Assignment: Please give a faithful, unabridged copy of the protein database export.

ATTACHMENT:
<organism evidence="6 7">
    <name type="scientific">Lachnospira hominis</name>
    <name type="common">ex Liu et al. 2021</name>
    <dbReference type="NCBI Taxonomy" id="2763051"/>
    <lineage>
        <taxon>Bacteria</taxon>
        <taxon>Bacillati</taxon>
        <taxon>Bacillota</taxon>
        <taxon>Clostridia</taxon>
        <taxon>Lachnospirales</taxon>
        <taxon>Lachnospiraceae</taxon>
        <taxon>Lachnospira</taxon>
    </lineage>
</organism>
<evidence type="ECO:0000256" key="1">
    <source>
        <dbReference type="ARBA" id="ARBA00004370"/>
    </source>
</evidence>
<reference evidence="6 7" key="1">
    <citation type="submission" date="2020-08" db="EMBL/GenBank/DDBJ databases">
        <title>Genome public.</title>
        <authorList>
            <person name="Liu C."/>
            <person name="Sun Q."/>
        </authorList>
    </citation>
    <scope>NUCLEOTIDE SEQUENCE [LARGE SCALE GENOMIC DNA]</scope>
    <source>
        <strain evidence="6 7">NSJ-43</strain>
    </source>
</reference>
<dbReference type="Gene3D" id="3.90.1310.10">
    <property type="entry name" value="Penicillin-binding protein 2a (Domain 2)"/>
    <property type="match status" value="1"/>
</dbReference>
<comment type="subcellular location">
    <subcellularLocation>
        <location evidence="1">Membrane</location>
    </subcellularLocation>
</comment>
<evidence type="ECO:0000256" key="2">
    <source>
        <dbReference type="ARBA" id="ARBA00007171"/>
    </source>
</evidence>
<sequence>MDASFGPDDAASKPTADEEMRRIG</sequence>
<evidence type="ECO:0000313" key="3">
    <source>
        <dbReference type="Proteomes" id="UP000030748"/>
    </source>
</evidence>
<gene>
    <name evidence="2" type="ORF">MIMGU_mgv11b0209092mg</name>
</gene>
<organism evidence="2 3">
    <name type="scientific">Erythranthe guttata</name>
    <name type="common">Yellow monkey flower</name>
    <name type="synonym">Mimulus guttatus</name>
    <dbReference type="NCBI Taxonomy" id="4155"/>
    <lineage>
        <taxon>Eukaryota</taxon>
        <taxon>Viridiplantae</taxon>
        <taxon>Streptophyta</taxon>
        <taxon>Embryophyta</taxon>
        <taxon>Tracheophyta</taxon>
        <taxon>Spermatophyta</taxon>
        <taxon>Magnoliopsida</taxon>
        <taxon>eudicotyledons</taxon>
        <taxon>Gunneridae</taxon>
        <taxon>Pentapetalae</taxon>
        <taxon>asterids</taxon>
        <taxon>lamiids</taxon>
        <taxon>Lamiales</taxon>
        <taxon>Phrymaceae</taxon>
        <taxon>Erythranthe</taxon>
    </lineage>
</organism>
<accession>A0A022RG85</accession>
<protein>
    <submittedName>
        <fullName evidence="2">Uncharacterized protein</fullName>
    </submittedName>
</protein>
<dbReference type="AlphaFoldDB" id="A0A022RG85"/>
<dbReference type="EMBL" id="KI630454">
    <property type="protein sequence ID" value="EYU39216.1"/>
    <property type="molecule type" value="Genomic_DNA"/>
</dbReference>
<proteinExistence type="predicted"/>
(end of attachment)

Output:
<organism evidence="6 7">
    <name type="scientific">Lachnospira hominis</name>
    <name type="common">ex Liu et al. 2021</name>
    <dbReference type="NCBI Taxonomy" id="2763051"/>
    <lineage>
        <taxon>Bacteria</taxon>
        <taxon>Bacillati</taxon>
        <taxon>Bacillota</taxon>
        <taxon>Clostridia</taxon>
        <taxon>Lachnospirales</taxon>
        <taxon>Lachnospiraceae</taxon>
        <taxon>Lachnospira</taxon>
    </lineage>
</organism>
<evidence type="ECO:0000256" key="1">
    <source>
        <dbReference type="ARBA" id="ARBA00004370"/>
    </source>
</evidence>
<reference evidence="6 7" key="1">
    <citation type="submission" date="2020-08" db="EMBL/GenBank/DDBJ databases">
        <title>Genome public.</title>
        <authorList>
            <person name="Liu C."/>
            <person name="Sun Q."/>
        </authorList>
    </citation>
    <scope>NUCLEOTIDE SEQUENCE [LARGE SCALE GENOMIC DNA]</scope>
    <source>
        <strain evidence="6 7">NSJ-43</strain>
    </source>
</reference>
<dbReference type="Gene3D" id="3.90.1310.10">
    <property type="entry name" value="Penicillin-binding protein 2a (Domain 2)"/>
    <property type="match status" value="1"/>
</dbReference>
<comment type="subcellular location">
    <subcellularLocation>
        <location evidence="1">Membrane</location>
    </subcellularLocation>
</comment>
<evidence type="ECO:0000256" key="2">
    <source>
        <dbReference type="ARBA" id="ARBA00007171"/>
    </source>
</evidence>
<sequence>MDASFGPDDAASKPTADEEMRRIG</sequence>
<evidence type="ECO:0000313" key="3">
    <source>
        <dbReference type="Proteomes" id="UP000030748"/>
    </source>
</evidence>
<gene>
    <name evidence="2" type="ORF">MIMGU_mgv11b0209092mg</name>
</gene>
<organism evidence="2 3">
    <name type="scientific">Erythranthe guttata</name>
    <name type="common">Yellow monkey flower</name>
    <name type="synonym">Mimulus guttatus</name>
    <dbReference type="NCBI Taxonomy" id="4155"/>
    <lineage>
        <taxon>Eukaryota</taxon>
        <taxon>Viridiplantae</taxon>
        <taxon>Streptophyta</taxon>
        <taxon>Embryophyta</taxon>
        <taxon>Tracheophyta</taxon>
        <taxon>Spermatophyta</taxon>
        <taxon>Magnoliopsida</taxon>
        <taxon>eudicotyledons</taxon>
        <taxon>Gunneridae</taxon>
        <taxon>Pentapetalae</taxon>
        <taxon>asterids</taxon>
        <taxon>lamiids</taxon>
        <taxon>Lamiales</taxon>
        <taxon>Phrymaceae</taxon>
        <taxon>Erythranthe</taxon>
    </lineage>
</organism>
<accession>A0A022RG85</accession>
<protein>
    <submittedName>
        <fullName evidence="2">Uncharacterized protein</fullName>
    </submittedName>
</protein>
<dbReference type="AlphaFoldDB" id="A0A022RG85"/>
<dbReference type="EMBL" id="KI630454">
    <property type="protein sequence ID" value="EYU39216.1"/>
    <property type="molecule type" value="Genomic_DNA"/>
</dbReference>
<proteinExistence type="predicted"/>